Anyone who knows me can tell you that the kitchen is not my favorite place to hang out. When I opened my email on Day 20 and saw the challenge of the day, create using only materials you find in a kitchen, I was completely unsure how I was going to complete it. As I frantically searched through the refrigerator and cabinets, I received a text which contained an emoji. At that moment, I was pulling out a box of rice and setting it on the counter when it hit me! I knew what I was going to do. I decided to create emojis out of food products (e.g., rice, lentils). I would have never imagined that something like this could have been done if not for the Creative Sprint challenge.   

Creative Sprint, awakened a part of me that I did not know I had, with so much energy and zeal. Now, when I feel tired or frustrated, I start working on a creative activity which allows me to relax. It makes feel as though a lot of weight has been taken off of me. Who knew that I could put my imagination to such good use just by giving me a daily task?

Rajsekhar Ganne

EMBA Student, Senior Manager for Capital One in Commercial Banking


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Smaller and imperfect aren't bad things


At first glance, Creative Sprint can appear like a simple art project. But after completing it for myself, I have learned, if used properly, the Creative Sprint can expand your way of thinking on a daily basis. 

On the second day of my Creative Sprint the prompt was to use your name as inspiration for what you create. This immediately inspired me because family is a topic that I am extremely passionate about. In search of what my game plan was for this particular prompt, I came across a photo of my family castle in Scotland. From the angle, I just saw my surname emerging from the lines of the castle wall. I imported this image into editing software and drew in the lines so I could share the same vision that I saw. I did not have advanced software or skilled hands to draw a straight line, so I used a ruler with a stylus. I had to set aside my perfectionist desire and accept my limitations. Once it was completed, I shared it via social media. I was so proud that several of my family members loved it; one even utilizing it as his desktop background. Two days into the Creative Sprint, and I already felt incredible!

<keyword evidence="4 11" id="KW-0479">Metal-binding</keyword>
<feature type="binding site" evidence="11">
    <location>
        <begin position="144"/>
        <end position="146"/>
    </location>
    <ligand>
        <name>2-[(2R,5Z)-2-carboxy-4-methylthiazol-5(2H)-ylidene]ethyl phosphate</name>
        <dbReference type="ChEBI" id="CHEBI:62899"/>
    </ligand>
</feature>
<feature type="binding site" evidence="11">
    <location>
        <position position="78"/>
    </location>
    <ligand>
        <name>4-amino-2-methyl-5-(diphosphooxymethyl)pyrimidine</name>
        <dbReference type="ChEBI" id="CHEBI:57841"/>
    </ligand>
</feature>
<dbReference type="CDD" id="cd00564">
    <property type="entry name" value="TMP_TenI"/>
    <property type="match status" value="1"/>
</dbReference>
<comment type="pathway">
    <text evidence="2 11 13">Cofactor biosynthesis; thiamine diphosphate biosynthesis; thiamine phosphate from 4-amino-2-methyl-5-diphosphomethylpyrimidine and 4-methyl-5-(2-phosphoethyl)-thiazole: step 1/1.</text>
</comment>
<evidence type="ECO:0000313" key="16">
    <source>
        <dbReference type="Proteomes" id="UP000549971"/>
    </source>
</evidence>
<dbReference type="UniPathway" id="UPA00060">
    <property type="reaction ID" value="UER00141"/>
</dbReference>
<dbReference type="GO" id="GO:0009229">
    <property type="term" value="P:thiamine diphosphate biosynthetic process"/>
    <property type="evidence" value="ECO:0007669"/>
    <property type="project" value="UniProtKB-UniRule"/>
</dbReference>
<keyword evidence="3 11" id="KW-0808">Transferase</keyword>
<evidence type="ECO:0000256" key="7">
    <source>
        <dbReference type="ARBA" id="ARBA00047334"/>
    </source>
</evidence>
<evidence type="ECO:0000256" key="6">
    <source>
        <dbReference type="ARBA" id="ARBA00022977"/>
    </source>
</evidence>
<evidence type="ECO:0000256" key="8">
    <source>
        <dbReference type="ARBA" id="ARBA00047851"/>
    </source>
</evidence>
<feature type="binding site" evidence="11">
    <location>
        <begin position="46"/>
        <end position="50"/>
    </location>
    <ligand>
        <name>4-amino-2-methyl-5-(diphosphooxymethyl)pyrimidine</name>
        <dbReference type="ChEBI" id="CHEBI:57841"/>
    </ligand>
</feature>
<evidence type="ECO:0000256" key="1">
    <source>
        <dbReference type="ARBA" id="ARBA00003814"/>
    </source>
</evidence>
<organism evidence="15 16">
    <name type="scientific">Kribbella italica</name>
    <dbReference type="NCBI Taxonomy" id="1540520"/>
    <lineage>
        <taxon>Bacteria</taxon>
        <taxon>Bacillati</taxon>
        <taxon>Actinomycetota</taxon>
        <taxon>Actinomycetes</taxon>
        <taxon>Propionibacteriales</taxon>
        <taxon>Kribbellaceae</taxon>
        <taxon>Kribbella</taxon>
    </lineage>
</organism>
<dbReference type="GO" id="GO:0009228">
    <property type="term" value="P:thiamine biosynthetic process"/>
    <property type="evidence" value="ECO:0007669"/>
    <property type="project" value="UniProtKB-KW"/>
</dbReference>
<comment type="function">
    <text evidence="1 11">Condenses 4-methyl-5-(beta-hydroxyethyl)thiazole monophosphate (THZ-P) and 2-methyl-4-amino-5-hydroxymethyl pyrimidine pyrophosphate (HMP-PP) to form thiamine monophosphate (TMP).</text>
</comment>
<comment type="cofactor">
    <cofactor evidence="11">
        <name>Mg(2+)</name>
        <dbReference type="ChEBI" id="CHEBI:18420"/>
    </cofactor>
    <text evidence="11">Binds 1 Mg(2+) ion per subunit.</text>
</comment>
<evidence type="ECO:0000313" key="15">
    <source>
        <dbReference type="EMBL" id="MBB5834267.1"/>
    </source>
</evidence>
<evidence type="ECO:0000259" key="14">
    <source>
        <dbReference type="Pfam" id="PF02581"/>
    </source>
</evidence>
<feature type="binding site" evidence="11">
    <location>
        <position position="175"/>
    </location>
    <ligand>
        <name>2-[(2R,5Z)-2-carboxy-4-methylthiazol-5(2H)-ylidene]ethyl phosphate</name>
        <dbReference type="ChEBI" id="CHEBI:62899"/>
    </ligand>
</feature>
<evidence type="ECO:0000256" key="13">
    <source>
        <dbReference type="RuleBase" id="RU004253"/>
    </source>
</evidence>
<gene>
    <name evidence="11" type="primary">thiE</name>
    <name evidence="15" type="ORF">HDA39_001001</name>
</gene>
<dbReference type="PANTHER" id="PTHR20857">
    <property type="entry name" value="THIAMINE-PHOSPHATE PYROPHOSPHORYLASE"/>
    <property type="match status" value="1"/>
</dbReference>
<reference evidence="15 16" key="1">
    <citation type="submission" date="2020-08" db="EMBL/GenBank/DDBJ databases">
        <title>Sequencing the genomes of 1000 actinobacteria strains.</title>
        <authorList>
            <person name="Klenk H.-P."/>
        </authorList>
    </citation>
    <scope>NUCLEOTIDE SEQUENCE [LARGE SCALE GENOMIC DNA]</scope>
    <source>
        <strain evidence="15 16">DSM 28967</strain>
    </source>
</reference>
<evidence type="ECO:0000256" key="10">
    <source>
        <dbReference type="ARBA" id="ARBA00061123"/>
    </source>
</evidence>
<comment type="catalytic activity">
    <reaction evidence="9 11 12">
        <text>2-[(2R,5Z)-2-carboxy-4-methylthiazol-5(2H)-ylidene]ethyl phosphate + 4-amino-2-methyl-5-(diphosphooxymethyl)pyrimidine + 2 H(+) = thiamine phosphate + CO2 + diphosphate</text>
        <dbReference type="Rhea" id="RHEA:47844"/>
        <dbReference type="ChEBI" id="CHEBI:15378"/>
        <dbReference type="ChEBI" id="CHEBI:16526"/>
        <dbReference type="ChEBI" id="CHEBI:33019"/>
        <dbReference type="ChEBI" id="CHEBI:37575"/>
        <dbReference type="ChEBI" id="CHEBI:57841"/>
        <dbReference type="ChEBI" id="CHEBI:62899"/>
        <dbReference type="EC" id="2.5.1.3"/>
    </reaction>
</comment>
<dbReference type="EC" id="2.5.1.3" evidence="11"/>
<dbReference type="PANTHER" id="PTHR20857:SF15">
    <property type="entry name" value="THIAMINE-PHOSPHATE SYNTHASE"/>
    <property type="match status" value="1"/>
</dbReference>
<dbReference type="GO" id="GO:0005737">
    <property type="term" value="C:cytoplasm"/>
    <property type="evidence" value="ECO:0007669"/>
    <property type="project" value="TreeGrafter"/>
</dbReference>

I have learned that I actually get much better results when I throttle back on my perfectionist personality. Once that expectation has been curbed, I was able to actually produce better content when I wasn’t busy burying myself in the details. Smaller and imperfect aren’t bad things.

In my personal hobbies, this has allowed me to create better and more realistic model kits. I can now make a blemish intentional, or turn something bad into something amazing. Though, on a more humbling note, I have indeed learned to embrace limitations and accept other people’s help. It isn’t logical for me to assume I can do everything perfectly myself. Thankfully, the Creative Sprint was more than just an art project, it was an eye-opening experience. 

- Stephen MacNeil, VCU School of Business EMBA & Support Analyst, Century Distribution Systems, Inc.

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Rejuvenated an aspect of uninhibited fun

Creative Sprint allowed me to be inventive, forced me to think differently than I’m accustomed to in my day-to-day life, and rejuvenated an aspect of uninhibited fun that I had abandoned.